Short answer is yes. Yes you can. Let me tell you the story.
On September 13, 1848 a 25-year-old man named Phineas Gage was working to help prepare a railroad track near Cavendish, Vermont. Part of his job involved removing heavy rocks that were in the path of the railroad. He was using an iron tamping rod to pack explosive powder into a hole. The rod was about a metre long, and 1.25 inches in diameter. Picture it. He is repeatedly shoving a metre long metal rod the width of a toonie into a hole full of explosive powder. You can guess what happened next. The powder detonated sending the rod hurtling upward towards Mr. Gage. The rod went through his left cheek and out the top of his head. The picture above is a photo of his skull and the actual rod involved (if you are reading this on your phone turn the phone to landscape to see the whole image horizontally). Take a look, it is helpful to picture just how big the rod was and how much damage was done. The rod was travelling with such force that it went entirely through his skull and landed 80 feet away.
Imagine you’re Mr. Gage. A giant metal rod has gone through your cheek and out the top of your head. You’d expect there to be some consequences right? Interestingly, for Mr. Gage, not right away. Mr. Gage not only survived, but he was able to speak normally and within a few moments he was able to get up, and walk to a cart to be taken to the doctor.
Soon after he was seen by Dr. John Harlow who noted that even later that night Mr. Gage was conscious, he was able to state the names of his friends and coworkers, and he was commenting that he felt that he would be back to work in a day or two!
Unfortunately his good luck was not to last. Mr. Gage subsequently developed an infection and spent a month in a coma. He did gradually improve after that, and was able to leave hospital and return to his parent’s home. He spent some time recovering at his parent’s home and his doctors noted that while he had lost his vision in his left eye and had obvious scars he was overall in good physical health and appeared recovered.
Much of what we know about the brain we’ve learned from these studies of individuals who have had an injury. If you take a look at the picture of the skull and the rod above, you can easily picture how much of his brain was damaged.
Initially his doctors thought he had recovered without difficulty. He was walking, talking, and able to complete all his daily tasks. Maybe this part of the brain isn’t necessary?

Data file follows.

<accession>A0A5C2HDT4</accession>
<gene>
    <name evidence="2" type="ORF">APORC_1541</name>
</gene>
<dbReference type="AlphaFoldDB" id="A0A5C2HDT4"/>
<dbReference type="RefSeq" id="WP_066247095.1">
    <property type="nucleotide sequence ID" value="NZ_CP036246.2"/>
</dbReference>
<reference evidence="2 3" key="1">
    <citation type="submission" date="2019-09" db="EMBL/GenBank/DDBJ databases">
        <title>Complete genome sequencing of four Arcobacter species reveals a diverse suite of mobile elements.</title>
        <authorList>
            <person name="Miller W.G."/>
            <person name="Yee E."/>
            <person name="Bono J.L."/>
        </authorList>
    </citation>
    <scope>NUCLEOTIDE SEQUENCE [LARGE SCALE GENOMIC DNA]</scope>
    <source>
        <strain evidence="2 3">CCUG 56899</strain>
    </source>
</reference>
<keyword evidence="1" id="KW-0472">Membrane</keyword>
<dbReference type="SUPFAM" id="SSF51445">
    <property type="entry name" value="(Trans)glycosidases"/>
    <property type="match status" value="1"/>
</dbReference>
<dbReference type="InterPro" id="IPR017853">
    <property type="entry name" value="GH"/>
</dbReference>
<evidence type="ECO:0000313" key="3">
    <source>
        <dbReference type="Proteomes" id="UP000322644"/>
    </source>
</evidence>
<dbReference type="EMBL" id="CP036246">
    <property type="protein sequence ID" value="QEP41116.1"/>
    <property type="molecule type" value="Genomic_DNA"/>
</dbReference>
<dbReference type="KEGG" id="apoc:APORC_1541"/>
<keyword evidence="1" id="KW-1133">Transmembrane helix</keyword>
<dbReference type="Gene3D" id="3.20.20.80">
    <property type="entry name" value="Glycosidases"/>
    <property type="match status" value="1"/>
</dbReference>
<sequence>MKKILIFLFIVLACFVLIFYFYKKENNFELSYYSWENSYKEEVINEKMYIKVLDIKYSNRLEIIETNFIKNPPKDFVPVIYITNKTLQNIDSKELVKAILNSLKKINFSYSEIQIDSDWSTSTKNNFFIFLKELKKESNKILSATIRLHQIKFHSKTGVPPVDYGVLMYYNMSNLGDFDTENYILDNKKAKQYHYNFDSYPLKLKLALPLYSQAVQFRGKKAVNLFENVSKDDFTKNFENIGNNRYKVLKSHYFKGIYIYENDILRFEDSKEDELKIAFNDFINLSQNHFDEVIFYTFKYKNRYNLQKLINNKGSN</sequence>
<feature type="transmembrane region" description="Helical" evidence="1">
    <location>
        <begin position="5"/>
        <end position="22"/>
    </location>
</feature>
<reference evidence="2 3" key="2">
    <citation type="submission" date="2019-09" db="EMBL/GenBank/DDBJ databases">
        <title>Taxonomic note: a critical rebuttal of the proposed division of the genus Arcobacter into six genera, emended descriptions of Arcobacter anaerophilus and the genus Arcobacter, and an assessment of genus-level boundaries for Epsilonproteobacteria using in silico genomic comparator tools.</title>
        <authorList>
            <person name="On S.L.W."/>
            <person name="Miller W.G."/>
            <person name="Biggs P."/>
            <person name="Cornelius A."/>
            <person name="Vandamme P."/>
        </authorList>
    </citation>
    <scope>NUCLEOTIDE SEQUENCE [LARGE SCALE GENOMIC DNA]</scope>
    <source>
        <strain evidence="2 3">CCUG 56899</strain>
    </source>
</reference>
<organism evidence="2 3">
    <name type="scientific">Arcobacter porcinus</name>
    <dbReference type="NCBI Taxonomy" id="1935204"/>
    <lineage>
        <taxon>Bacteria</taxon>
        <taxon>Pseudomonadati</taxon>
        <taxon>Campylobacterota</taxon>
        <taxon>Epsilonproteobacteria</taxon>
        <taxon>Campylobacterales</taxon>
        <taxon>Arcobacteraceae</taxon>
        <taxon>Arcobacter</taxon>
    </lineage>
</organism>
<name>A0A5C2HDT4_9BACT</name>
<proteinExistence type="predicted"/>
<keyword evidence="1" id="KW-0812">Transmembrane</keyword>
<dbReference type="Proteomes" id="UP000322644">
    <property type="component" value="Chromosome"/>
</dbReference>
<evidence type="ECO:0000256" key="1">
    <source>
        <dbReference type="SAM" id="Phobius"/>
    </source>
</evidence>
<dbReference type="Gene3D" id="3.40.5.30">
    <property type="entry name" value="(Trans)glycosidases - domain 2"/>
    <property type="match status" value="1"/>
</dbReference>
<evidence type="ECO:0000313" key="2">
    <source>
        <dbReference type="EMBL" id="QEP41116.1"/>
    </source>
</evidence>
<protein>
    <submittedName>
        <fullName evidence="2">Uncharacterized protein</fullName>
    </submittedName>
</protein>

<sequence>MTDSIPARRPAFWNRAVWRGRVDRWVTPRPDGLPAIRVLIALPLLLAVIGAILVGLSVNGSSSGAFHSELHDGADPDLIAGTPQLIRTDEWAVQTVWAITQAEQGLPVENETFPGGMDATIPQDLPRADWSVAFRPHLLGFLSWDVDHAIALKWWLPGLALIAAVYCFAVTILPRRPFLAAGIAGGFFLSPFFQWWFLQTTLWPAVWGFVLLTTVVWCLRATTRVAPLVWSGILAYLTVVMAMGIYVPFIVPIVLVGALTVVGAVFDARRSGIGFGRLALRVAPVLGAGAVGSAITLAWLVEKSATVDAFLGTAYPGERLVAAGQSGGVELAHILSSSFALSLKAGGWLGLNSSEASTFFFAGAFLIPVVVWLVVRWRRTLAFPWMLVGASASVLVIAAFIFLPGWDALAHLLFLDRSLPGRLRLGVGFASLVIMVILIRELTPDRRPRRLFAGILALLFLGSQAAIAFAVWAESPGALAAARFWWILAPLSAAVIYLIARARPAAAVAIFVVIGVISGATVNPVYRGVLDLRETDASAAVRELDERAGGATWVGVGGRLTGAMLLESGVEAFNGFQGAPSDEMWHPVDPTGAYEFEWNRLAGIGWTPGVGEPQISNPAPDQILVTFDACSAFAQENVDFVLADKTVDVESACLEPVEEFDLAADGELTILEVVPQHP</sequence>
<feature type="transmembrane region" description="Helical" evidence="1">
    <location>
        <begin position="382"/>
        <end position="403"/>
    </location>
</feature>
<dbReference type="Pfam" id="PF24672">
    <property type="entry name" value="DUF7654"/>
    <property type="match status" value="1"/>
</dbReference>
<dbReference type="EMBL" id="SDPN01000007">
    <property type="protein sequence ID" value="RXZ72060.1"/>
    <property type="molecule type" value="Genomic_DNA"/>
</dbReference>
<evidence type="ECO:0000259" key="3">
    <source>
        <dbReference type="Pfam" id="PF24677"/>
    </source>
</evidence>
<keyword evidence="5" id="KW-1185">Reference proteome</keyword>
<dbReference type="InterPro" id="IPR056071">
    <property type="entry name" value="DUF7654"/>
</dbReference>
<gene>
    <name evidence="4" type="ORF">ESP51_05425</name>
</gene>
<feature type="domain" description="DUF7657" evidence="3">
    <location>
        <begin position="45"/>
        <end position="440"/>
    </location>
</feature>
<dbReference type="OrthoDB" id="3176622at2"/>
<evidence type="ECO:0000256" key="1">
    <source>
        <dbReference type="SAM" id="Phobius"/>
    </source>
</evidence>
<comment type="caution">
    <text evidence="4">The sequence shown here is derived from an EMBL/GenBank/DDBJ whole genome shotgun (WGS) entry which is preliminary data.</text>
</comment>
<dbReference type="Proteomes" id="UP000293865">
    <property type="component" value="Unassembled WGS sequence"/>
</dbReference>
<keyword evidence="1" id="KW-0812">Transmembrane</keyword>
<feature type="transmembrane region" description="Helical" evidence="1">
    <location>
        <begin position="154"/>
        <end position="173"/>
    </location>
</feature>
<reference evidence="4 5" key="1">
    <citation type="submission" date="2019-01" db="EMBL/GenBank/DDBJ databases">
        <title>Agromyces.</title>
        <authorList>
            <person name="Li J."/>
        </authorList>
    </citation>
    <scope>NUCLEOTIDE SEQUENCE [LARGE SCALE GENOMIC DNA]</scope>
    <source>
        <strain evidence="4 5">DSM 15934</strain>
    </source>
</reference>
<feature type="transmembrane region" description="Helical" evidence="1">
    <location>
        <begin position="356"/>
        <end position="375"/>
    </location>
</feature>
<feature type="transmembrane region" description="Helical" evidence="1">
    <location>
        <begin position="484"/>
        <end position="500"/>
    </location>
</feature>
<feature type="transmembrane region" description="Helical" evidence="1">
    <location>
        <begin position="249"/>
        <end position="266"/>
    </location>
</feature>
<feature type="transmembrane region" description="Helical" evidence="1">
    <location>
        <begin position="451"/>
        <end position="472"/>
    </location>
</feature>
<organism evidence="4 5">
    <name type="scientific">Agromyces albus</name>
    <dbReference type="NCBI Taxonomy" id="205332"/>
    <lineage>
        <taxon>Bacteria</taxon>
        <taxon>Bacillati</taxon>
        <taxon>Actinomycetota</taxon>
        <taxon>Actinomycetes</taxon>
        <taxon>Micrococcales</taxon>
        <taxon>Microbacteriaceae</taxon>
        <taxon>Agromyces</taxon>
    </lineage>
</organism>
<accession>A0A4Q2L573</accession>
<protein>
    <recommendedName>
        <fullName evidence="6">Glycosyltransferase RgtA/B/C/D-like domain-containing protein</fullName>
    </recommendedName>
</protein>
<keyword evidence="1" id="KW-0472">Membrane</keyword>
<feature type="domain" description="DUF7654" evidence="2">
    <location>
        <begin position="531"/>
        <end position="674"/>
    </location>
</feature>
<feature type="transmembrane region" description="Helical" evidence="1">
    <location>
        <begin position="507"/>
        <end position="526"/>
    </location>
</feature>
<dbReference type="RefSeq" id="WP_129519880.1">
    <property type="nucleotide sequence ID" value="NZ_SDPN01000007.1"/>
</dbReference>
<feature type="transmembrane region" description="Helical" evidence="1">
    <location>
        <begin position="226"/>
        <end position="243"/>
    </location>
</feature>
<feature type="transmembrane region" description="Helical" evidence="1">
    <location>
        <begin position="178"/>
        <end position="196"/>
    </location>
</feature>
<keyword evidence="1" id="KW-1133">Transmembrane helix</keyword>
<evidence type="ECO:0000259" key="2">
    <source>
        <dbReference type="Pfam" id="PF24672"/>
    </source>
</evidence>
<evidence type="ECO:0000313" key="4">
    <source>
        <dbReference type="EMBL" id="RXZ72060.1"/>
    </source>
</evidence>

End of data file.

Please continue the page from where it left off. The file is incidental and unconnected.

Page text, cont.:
But his family and friends described significant changes in Mr. Gage’s personality. Prior to his injury they said he was hard working, pleasant, a smart businessman, very energetic, and able to successfully organize and plan tasks. After his injury his friends say he was “no longer Gage”. Reports from his family and friends describe how he became surly, aggressive, and obstinate. He showed a lack of care for others, and became prone to episodes of swearing.
Mr. Gage’s experience prompted neurologist to start studying the role of the frontal lobes, and more specifically the prefrontal lobes (the part of the brain damage in Gage’s case). Through cases like Mr. Gage we began to understand what happens when we injure specific parts of the brain, and we can develop our understanding of the roles of the parts of the brain. We now know that the prefrontal lobes play an important role in regulating behaviour (so we aren’t swearing out of control), social awareness, emotional control, problem solving, and planning.
Interestingly, the frontal lobes are the last part of our brain to fully develop. Studies estimate that these areas become fully developed in our early 20s for women, and closer to our late 20s for men. I will just leave that observation there for you to think about.
You might be wondering what happened to Mr. Gage. Reports are inconsistent but it appears he traveled for a while with the tamping iron acting as a circus side show to earn money. He also spent some time at the stagecoach driver in Chile. His health began to gradually deteriorate, however, and after suffering from a number of seizures he died on May 20, 1860 almost 13 years after his accident. His skull and the tamping rod are now on display at the Harvard University School of Medicine in Boston.